Blind Mississippi Morris is a contemporary blind musician. He became completely blind at the age of four due to congenital glaucoma. He still performs solo blues on the famous Beale Street in Memphis and has released three albums.
9. Bryan Lee
Bryan Lee was an American guitarist and singer who focused mainly on Chicago blues. He primarily played in the French Quarter of New Orleans, performing five times a week for 14 years with his band. He eventually earned the nickname “Braille Blues Daddy.”
10. Jerron “Blind Boy” Paxton
Though Jerron Paxton was born in 1989, his remarkable blues music hearkens back to the 1920s and 1930s. The Wall Street Journal noted that he is “virtually the only music-maker of his generation…to fully assimilate the blues idiom of the 1920s and ’30s”
Paxton went blind as a teenager, but he didn’t let that slow down his music career. In addition to blues, he also plays jazz, country blues, Cajun music, and ragtime.
11. Jay Owens
Jay Owens started playing guitar young, and he was playing professionally by the end of high school. He was a pioneer of both electric blues and soul blues. Although Owens was born in 1947, his debut album was not released until 1993. He also played alongside many prominent musicians including Stevie Wonder, Al Green, and Donny Hathaway.
12. Blind Lemon Jefferson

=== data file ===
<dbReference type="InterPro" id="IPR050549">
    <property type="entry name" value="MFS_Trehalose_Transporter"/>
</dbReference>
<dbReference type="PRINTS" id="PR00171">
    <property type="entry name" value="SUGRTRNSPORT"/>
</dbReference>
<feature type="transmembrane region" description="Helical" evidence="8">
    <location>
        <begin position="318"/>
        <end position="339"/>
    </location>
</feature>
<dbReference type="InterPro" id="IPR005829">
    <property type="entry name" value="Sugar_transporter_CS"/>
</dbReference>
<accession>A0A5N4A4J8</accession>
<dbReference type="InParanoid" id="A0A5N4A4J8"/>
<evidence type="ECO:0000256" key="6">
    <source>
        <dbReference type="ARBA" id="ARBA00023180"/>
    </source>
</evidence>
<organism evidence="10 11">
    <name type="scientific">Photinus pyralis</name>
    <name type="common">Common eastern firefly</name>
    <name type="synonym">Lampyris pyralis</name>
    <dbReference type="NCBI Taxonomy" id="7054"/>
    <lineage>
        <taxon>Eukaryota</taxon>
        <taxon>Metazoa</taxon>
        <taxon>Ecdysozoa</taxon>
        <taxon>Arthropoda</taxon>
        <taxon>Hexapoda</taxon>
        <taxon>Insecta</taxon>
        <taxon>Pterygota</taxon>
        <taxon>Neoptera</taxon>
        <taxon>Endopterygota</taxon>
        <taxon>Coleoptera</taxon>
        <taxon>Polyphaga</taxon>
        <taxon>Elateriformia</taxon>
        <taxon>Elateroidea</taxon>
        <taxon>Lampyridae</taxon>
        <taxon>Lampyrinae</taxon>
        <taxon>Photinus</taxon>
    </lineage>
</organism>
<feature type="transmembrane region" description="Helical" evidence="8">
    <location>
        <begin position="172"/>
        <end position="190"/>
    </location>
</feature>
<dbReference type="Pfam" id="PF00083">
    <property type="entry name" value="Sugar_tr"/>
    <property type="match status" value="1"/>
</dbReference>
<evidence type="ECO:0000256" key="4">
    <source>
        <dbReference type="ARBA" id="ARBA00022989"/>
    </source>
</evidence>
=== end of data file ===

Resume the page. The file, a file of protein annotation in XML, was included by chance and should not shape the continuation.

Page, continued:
Blind Lemon Jefferson is known today as “The Father of Texas Blues.” He became famous in the 1920s largely due to the originality of his performances. He was one of the first commercially successful male solo singer/songwriters. Blind Lemon has a high-pitched voice and a unique way of playing acoustic guitar, both of which have influenced more contemporary blues and rock guitarists.
13. Blind Willie McTell
Blind Willie McTell started playing guitar in his early teens. Like some other famous players, he was best-known for playing Piedmont blues music. But McTell’s style really set him apart. He played the blues using both slide and fingerstyle techniques. But his choice of instrument also really set him apart; while his contemporaries used six-string guitars, McTell played using a 12-string.
14. Blind Blake
Blind Blake, an American guitarist, recorded a number of songs for Paramount Records in the 1920s and 1930s. Though blues historians know he was born blind, not much else is known about Blind Blake. But his unusual and memorable playing style has proven to be his most lasting influence: his solo guitar work sounds a lot like ragtime music played on piano.
Let These Guitarists Inspire You!
Even if you aren’t blind, seeing visually-impaired musicians overcome adversity can be tremendously inspiring. Whether you play blues, rock, folk, or any other genre, we hope you’ve discovered some great new artists to listen to!
Still have some questions on blind guitar players? Here are some answers:
Yes; throughout history, there have been several well-known blind guitarists. Some of the most famous ones are Blind Willie Johnson, Doc Watson, and Jeff Healey.
There are plenty of well-known blind guitarists. Many of the best-known players are blues guitarists from the early 1900s, but there are talented blind guitarists playing today, too.
Stevie Wonder and Ray Charles might just be the most famous blind musicians, though both are best known as piano players. There are several famous blind guitarists, and the most famous is probably Doc Watson.
Yes. Jeff Healey plays a blind guitarist in the movie Road House, but he is blind in real life too.